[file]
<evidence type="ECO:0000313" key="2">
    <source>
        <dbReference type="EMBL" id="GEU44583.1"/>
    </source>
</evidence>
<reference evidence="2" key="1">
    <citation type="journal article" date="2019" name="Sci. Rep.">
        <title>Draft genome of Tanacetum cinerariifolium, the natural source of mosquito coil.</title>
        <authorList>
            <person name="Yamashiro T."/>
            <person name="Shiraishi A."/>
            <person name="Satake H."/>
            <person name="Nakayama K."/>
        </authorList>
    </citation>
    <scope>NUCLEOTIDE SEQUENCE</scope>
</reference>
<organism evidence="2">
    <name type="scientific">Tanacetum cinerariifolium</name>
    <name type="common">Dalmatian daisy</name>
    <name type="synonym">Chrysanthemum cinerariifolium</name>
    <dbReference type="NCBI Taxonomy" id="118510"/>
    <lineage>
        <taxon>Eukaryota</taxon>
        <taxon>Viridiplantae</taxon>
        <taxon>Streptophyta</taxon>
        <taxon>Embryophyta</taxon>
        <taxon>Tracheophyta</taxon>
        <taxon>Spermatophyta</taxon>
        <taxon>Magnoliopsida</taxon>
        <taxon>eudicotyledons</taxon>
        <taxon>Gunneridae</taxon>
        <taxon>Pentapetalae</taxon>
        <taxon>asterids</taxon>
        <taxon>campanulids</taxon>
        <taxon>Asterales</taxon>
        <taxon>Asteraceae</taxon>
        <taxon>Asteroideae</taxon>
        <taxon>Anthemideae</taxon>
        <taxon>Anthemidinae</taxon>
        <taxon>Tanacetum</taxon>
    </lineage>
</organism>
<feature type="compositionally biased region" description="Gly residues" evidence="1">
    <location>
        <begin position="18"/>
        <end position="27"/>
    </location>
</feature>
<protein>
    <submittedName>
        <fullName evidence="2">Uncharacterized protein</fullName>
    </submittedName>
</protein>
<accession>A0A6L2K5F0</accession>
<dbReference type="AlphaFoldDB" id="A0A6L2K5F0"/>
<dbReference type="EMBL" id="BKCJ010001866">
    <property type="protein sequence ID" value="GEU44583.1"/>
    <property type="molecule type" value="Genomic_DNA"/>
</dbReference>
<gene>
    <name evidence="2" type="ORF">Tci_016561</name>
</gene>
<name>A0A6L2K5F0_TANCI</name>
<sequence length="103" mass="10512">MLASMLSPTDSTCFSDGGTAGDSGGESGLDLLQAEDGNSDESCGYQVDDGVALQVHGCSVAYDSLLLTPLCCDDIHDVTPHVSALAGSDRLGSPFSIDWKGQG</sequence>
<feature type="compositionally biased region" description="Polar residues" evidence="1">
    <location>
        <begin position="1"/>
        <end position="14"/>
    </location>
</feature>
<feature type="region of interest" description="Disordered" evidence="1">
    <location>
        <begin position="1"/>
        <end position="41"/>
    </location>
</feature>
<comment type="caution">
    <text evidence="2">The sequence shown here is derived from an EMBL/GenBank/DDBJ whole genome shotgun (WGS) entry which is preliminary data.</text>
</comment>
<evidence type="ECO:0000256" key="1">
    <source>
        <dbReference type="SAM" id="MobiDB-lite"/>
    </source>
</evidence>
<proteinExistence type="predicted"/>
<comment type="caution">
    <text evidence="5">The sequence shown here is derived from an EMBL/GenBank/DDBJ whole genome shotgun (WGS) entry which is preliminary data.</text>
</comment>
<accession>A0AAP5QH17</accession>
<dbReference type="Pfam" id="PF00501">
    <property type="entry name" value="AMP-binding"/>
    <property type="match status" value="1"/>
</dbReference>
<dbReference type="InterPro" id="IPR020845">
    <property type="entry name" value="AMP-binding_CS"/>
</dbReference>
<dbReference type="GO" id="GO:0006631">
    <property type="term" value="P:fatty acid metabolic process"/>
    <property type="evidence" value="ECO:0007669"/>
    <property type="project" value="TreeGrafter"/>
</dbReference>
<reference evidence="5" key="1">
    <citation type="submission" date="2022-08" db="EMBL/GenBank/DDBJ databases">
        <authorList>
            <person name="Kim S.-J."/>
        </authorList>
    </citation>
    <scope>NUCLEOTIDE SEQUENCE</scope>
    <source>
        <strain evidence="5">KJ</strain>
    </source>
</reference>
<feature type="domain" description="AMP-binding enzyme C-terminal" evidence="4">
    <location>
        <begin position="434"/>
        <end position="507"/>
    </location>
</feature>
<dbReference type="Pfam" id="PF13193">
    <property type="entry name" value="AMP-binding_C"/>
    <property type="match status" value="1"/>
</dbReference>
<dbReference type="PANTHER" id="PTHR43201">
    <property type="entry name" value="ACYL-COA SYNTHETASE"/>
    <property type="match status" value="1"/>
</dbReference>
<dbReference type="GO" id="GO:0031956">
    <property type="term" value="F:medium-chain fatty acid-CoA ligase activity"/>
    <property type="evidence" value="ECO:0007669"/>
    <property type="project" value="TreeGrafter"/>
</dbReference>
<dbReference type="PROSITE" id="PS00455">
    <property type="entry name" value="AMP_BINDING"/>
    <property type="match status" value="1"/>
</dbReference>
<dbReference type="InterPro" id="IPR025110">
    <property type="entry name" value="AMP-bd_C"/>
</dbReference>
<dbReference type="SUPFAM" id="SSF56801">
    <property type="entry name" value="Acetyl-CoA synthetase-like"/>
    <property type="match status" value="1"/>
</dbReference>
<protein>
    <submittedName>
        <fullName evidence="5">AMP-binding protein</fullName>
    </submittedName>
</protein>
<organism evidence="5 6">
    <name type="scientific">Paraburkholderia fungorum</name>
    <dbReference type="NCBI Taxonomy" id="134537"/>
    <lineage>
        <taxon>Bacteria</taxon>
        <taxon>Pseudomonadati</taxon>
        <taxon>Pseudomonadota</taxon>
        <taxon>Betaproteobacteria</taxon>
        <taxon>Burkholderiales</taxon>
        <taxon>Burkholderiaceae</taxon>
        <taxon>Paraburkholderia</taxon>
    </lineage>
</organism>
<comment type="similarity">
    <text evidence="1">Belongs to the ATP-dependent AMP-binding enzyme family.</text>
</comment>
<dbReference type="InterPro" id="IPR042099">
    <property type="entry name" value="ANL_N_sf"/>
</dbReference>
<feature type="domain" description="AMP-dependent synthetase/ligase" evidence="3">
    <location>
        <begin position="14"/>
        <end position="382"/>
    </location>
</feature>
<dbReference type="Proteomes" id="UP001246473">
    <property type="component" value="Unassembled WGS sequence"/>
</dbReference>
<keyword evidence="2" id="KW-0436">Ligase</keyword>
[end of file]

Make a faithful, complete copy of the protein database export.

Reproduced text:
<evidence type="ECO:0000313" key="2">
    <source>
        <dbReference type="EMBL" id="GEU44583.1"/>
    </source>
</evidence>
<reference evidence="2" key="1">
    <citation type="journal article" date="2019" name="Sci. Rep.">
        <title>Draft genome of Tanacetum cinerariifolium, the natural source of mosquito coil.</title>
        <authorList>
            <person name="Yamashiro T."/>
            <person name="Shiraishi A."/>
            <person name="Satake H."/>
            <person name="Nakayama K."/>
        </authorList>
    </citation>
    <scope>NUCLEOTIDE SEQUENCE</scope>
</reference>
<organism evidence="2">
    <name type="scientific">Tanacetum cinerariifolium</name>
    <name type="common">Dalmatian daisy</name>
    <name type="synonym">Chrysanthemum cinerariifolium</name>
    <dbReference type="NCBI Taxonomy" id="118510"/>
    <lineage>
        <taxon>Eukaryota</taxon>
        <taxon>Viridiplantae</taxon>
        <taxon>Streptophyta</taxon>
        <taxon>Embryophyta</taxon>
        <taxon>Tracheophyta</taxon>
        <taxon>Spermatophyta</taxon>
        <taxon>Magnoliopsida</taxon>
        <taxon>eudicotyledons</taxon>
        <taxon>Gunneridae</taxon>
        <taxon>Pentapetalae</taxon>
        <taxon>asterids</taxon>
        <taxon>campanulids</taxon>
        <taxon>Asterales</taxon>
        <taxon>Asteraceae</taxon>
        <taxon>Asteroideae</taxon>
        <taxon>Anthemideae</taxon>
        <taxon>Anthemidinae</taxon>
        <taxon>Tanacetum</taxon>
    </lineage>
</organism>
<feature type="compositionally biased region" description="Gly residues" evidence="1">
    <location>
        <begin position="18"/>
        <end position="27"/>
    </location>
</feature>
<protein>
    <submittedName>
        <fullName evidence="2">Uncharacterized protein</fullName>
    </submittedName>
</protein>
<accession>A0A6L2K5F0</accession>
<dbReference type="AlphaFoldDB" id="A0A6L2K5F0"/>
<dbReference type="EMBL" id="BKCJ010001866">
    <property type="protein sequence ID" value="GEU44583.1"/>
    <property type="molecule type" value="Genomic_DNA"/>
</dbReference>
<gene>
    <name evidence="2" type="ORF">Tci_016561</name>
</gene>
<name>A0A6L2K5F0_TANCI</name>
<sequence length="103" mass="10512">MLASMLSPTDSTCFSDGGTAGDSGGESGLDLLQAEDGNSDESCGYQVDDGVALQVHGCSVAYDSLLLTPLCCDDIHDVTPHVSALAGSDRLGSPFSIDWKGQG</sequence>
<feature type="compositionally biased region" description="Polar residues" evidence="1">
    <location>
        <begin position="1"/>
        <end position="14"/>
    </location>
</feature>
<feature type="region of interest" description="Disordered" evidence="1">
    <location>
        <begin position="1"/>
        <end position="41"/>
    </location>
</feature>
<comment type="caution">
    <text evidence="2">The sequence shown here is derived from an EMBL/GenBank/DDBJ whole genome shotgun (WGS) entry which is preliminary data.</text>
</comment>
<evidence type="ECO:0000256" key="1">
    <source>
        <dbReference type="SAM" id="MobiDB-lite"/>
    </source>
</evidence>
<proteinExistence type="predicted"/>
<comment type="caution">
    <text evidence="5">The sequence shown here is derived from an EMBL/GenBank/DDBJ whole genome shotgun (WGS) entry which is preliminary data.</text>
</comment>
<accession>A0AAP5QH17</accession>
<dbReference type="Pfam" id="PF00501">
    <property type="entry name" value="AMP-binding"/>
    <property type="match status" value="1"/>
</dbReference>
<dbReference type="InterPro" id="IPR020845">
    <property type="entry name" value="AMP-binding_CS"/>
</dbReference>
<dbReference type="GO" id="GO:0006631">
    <property type="term" value="P:fatty acid metabolic process"/>
    <property type="evidence" value="ECO:0007669"/>
    <property type="project" value="TreeGrafter"/>
</dbReference>
<reference evidence="5" key="1">
    <citation type="submission" date="2022-08" db="EMBL/GenBank/DDBJ databases">
        <authorList>
            <person name="Kim S.-J."/>
        </authorList>
    </citation>
    <scope>NUCLEOTIDE SEQUENCE</scope>
    <source>
        <strain evidence="5">KJ</strain>
    </source>
</reference>
<feature type="domain" description="AMP-binding enzyme C-terminal" evidence="4">
    <location>
        <begin position="434"/>
        <end position="507"/>
    </location>
</feature>
<dbReference type="Pfam" id="PF13193">
    <property type="entry name" value="AMP-binding_C"/>
    <property type="match status" value="1"/>
</dbReference>
<dbReference type="PANTHER" id="PTHR43201">
    <property type="entry name" value="ACYL-COA SYNTHETASE"/>
    <property type="match status" value="1"/>
</dbReference>
<dbReference type="GO" id="GO:0031956">
    <property type="term" value="F:medium-chain fatty acid-CoA ligase activity"/>
    <property type="evidence" value="ECO:0007669"/>
    <property type="project" value="TreeGrafter"/>
</dbReference>
<dbReference type="PROSITE" id="PS00455">
    <property type="entry name" value="AMP_BINDING"/>
    <property type="match status" value="1"/>
</dbReference>
<dbReference type="InterPro" id="IPR025110">
    <property type="entry name" value="AMP-bd_C"/>
</dbReference>
<dbReference type="SUPFAM" id="SSF56801">
    <property type="entry name" value="Acetyl-CoA synthetase-like"/>
    <property type="match status" value="1"/>
</dbReference>
<protein>
    <submittedName>
        <fullName evidence="5">AMP-binding protein</fullName>
    </submittedName>
</protein>
<organism evidence="5 6">
    <name type="scientific">Paraburkholderia fungorum</name>
    <dbReference type="NCBI Taxonomy" id="134537"/>
    <lineage>
        <taxon>Bacteria</taxon>
        <taxon>Pseudomonadati</taxon>
        <taxon>Pseudomonadota</taxon>
        <taxon>Betaproteobacteria</taxon>
        <taxon>Burkholderiales</taxon>
        <taxon>Burkholderiaceae</taxon>
        <taxon>Paraburkholderia</taxon>
    </lineage>
</organism>
<comment type="similarity">
    <text evidence="1">Belongs to the ATP-dependent AMP-binding enzyme family.</text>
</comment>
<dbReference type="InterPro" id="IPR042099">
    <property type="entry name" value="ANL_N_sf"/>
</dbReference>
<feature type="domain" description="AMP-dependent synthetase/ligase" evidence="3">
    <location>
        <begin position="14"/>
        <end position="382"/>
    </location>
</feature>
<dbReference type="Proteomes" id="UP001246473">
    <property type="component" value="Unassembled WGS sequence"/>
</dbReference>
<keyword evidence="2" id="KW-0436">Ligase</keyword>